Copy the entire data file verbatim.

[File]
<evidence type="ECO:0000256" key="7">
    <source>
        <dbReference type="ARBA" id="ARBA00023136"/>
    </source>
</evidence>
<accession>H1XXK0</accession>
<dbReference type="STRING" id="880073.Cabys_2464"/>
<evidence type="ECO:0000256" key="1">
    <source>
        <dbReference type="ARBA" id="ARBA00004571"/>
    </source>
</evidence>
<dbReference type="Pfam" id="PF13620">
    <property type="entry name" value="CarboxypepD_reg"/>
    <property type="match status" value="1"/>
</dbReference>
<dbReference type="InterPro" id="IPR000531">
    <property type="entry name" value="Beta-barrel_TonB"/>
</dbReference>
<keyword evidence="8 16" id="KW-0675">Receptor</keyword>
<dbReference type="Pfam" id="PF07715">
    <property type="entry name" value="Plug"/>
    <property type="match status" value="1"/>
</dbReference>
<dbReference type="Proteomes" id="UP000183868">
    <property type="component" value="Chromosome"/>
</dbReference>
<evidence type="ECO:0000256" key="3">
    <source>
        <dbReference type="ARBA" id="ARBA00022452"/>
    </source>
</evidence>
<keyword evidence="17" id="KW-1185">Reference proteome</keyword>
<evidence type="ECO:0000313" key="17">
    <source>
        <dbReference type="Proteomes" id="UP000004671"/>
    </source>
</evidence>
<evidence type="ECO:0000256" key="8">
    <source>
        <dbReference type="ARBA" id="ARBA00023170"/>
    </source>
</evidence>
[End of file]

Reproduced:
<evidence type="ECO:0000256" key="7">
    <source>
        <dbReference type="ARBA" id="ARBA00023136"/>
    </source>
</evidence>
<accession>H1XXK0</accession>
<dbReference type="STRING" id="880073.Cabys_2464"/>
<evidence type="ECO:0000256" key="1">
    <source>
        <dbReference type="ARBA" id="ARBA00004571"/>
    </source>
</evidence>
<dbReference type="Pfam" id="PF13620">
    <property type="entry name" value="CarboxypepD_reg"/>
    <property type="match status" value="1"/>
</dbReference>
<dbReference type="InterPro" id="IPR000531">
    <property type="entry name" value="Beta-barrel_TonB"/>
</dbReference>
<keyword evidence="8 16" id="KW-0675">Receptor</keyword>
<dbReference type="Pfam" id="PF07715">
    <property type="entry name" value="Plug"/>
    <property type="match status" value="1"/>
</dbReference>
<dbReference type="Proteomes" id="UP000183868">
    <property type="component" value="Chromosome"/>
</dbReference>
<evidence type="ECO:0000256" key="3">
    <source>
        <dbReference type="ARBA" id="ARBA00022452"/>
    </source>
</evidence>
<keyword evidence="17" id="KW-1185">Reference proteome</keyword>
<evidence type="ECO:0000313" key="17">
    <source>
        <dbReference type="Proteomes" id="UP000004671"/>
    </source>
</evidence>
<evidence type="ECO:0000256" key="8">
    <source>
        <dbReference type="ARBA" id="ARBA00023170"/>
    </source>
</evidence>